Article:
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President Obama introduced a new plan to create a database of genetic information of a million Americans in order to better tailor medical treatments for groups of patients. Science correspondent Miles O’Brien interviews Francis Collins, director of the National Institutes of Health, about the potential of precision medicine, privacy concerns and political roadblocks.
The president laid out a plan for a new biomedical research initiative today, one aimed at finding targeted treatments for individuals. It's called precision medicine, or more frequently referred to as personalized medicine.
The plan calls for the National Institutes of Health to develop databases featuring genetic information of one million Americans. Their genes would be studied, along with their medical histories, so that researchers, private industry and the government could help tailor treatments to better match groups of patients.
President Obama is asking for more than $200 million in his new budget for the project. He spoke of that promise — or the promise that an approach brought for Bill Elder, a 27-year-old who is taking a drug to fight cystic fibrosis.
PRESIDENT BARACK OBAMA:
About 20 years ago, Bill was diagnosed with cystic fibrosis. But it turns out Bill is one of 4 percent of cystic fibrosis patients whose disease is caused by a particular mutation in one gene.
And, a few years ago, the FDA fast-tracked a new drug target — specifically targeting that mutation. And one night in 2012, Bill tried it for first time. And just a few hours later, he woke up knowing something was different. And, finally, he realized what it was. He had never been able to breathe out of his nose before.
Think about that. So Bill's now 27. When he was born, 27 was the median age of survival for a cystic fibrosis patient.
Our science correspondent spoke with the director of the NIH, Dr. Francis Collins, in the White House Briefing Room today. That's Miles O'Brien.
Dr. Collins, thanks for being with us.
DR. FRANCIS COLLINS, Director, National Institutes of Health: Nice to be here.
I suppose, when you look at the broad course of history, from the time we were drawing blood and putting leaches on people to today, medicine has always gotten more precise. But when we talk about precision medicine now, what are we really talking about?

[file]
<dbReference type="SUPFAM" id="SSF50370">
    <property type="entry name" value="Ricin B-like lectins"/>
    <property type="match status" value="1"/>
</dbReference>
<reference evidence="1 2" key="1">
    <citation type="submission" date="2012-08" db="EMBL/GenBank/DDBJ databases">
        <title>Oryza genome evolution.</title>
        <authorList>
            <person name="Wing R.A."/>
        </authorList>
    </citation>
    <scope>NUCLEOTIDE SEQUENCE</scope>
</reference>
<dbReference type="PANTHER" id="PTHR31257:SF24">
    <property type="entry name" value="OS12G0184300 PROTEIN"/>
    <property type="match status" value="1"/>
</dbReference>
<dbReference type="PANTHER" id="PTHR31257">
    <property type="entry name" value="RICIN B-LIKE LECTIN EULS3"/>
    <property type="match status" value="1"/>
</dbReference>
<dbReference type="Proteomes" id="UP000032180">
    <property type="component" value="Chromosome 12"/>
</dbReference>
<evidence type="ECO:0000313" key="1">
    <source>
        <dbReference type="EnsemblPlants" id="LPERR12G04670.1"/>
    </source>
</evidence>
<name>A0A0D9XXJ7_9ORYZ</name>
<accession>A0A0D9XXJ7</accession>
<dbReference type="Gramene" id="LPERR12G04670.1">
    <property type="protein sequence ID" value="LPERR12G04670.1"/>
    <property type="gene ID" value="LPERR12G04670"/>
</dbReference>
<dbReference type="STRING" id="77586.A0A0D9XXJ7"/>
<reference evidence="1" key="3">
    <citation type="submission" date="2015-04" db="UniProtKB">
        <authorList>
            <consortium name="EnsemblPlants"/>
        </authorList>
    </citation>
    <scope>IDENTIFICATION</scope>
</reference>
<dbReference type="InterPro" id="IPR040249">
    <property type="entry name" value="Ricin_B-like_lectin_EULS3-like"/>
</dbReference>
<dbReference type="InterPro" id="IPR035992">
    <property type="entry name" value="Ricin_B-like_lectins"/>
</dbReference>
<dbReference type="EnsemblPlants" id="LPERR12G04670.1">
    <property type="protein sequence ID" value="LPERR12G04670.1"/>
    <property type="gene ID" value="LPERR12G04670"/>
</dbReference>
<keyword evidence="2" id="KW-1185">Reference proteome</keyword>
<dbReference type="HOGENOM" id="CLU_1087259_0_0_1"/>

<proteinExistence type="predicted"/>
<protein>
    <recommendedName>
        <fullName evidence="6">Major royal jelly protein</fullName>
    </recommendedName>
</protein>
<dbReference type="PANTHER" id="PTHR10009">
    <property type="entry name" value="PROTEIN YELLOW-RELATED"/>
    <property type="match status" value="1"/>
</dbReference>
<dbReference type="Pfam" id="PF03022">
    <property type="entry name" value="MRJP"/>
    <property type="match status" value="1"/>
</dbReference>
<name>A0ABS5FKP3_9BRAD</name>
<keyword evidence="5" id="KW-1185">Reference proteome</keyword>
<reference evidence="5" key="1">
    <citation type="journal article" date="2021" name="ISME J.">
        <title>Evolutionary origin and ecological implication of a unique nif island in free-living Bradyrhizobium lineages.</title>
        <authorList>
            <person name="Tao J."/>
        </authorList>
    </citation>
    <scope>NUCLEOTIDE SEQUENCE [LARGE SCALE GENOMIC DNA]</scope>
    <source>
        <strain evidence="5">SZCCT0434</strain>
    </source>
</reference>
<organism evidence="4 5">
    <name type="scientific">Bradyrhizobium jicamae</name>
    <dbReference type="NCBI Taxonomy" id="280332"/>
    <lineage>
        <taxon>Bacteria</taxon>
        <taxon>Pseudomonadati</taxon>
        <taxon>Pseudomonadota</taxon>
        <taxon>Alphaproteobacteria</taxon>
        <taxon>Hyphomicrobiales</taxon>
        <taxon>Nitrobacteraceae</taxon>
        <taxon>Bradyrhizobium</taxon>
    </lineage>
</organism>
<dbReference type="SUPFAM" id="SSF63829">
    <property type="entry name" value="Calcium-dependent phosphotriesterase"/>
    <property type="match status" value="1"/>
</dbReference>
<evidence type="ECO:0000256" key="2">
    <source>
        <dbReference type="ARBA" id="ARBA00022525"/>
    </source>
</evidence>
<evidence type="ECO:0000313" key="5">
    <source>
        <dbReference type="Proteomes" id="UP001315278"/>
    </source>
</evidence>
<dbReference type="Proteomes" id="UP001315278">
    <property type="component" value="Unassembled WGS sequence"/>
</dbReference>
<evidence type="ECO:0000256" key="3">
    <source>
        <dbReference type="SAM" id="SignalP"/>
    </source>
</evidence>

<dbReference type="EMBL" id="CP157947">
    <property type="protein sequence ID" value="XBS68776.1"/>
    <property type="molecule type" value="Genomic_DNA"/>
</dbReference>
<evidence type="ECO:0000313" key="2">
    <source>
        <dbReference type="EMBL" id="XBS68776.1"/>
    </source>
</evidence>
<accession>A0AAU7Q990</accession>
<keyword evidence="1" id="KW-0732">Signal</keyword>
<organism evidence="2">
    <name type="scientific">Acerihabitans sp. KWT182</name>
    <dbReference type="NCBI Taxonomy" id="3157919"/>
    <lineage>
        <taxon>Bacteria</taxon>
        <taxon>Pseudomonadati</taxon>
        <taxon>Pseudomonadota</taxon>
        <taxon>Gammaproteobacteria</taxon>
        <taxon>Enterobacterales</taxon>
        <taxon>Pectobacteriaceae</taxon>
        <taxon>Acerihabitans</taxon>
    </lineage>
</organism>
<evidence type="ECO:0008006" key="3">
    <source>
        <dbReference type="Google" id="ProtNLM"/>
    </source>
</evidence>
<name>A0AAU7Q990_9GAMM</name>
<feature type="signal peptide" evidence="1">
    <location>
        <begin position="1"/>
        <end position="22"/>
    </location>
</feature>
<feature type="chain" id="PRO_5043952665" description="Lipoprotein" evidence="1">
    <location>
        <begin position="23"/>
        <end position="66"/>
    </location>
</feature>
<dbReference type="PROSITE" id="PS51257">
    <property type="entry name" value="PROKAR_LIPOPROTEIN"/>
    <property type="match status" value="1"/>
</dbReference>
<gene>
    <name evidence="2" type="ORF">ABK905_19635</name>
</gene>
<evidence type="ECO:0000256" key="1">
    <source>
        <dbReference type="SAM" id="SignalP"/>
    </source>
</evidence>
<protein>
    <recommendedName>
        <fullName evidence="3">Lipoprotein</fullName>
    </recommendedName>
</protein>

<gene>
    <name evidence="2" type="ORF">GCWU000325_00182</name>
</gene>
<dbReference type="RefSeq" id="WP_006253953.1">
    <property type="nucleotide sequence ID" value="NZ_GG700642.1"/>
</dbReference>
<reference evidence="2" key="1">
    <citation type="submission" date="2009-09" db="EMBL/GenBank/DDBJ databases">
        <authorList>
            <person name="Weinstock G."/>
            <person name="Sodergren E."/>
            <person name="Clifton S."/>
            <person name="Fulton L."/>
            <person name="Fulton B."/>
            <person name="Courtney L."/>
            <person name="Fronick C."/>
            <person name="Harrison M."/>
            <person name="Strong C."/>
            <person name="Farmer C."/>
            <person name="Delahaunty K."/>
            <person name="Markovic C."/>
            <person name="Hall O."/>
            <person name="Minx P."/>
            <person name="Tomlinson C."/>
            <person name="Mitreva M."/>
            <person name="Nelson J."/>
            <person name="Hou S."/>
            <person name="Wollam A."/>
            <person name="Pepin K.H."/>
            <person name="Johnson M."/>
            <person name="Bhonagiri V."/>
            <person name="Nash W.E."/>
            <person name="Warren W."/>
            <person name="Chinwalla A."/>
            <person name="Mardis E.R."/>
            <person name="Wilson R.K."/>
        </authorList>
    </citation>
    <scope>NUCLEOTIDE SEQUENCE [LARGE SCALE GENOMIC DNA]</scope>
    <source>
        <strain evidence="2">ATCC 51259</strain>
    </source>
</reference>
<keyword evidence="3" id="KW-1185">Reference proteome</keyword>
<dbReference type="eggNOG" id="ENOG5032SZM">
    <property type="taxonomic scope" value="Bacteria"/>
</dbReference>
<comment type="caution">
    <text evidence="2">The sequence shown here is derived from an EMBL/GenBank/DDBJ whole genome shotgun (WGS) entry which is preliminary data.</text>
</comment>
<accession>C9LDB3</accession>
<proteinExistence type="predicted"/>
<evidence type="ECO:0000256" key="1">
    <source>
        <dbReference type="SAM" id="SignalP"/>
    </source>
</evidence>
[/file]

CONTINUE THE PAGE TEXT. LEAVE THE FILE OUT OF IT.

DR. FRANCIS COLLINS:
We're taking about the idea that we're all different individuals, and the best way to keep us healthy or to treat us when we're sick is to take account of those individual differences.
Whether that's an understanding if you have cancer what exactly is going on in your cancer cells, or whether if it giving you the right drug at the right dose for you, let's understand how to do that better. We have tried to do things like that over decades, but we haven't really had the tools. The time is now to really make that opportunity become a reality.
It's been about a dozen years since we officially unlocked the human genome. We have been waiting for some magic cures, and they have been slow to come.
Has Moore's law, has the computer revolution gotten us to a point where we can all know exactly what we're made of?
The human genome is a pretty complicated instruction book.
I think most of us involved in reading out those three billion letters, which we managed to do a dozen years ago, were aware it was going to take some time to build upon that for human clinical benefit. And it's not surprising that it's taken some time to get to the point we are now.
But a lot of things have happened now to make this the moment to really push hard. We have, after all, the ability to determine your genome or mine for, you know, about $1,000.
That's better than $4 billion.
Three or four billion.
So, we have dropped that faster than Moore's law for computers. DNA sequencing is coming down at a prodigious rate.
We have other ideas about how to figure out how to run large-scale studies. Electronic health records have come along, making this more possible than it would have been. We have all kind of interesting new technologies, using mobile phones to assess people's physiology, their behavior, their environmental exposures.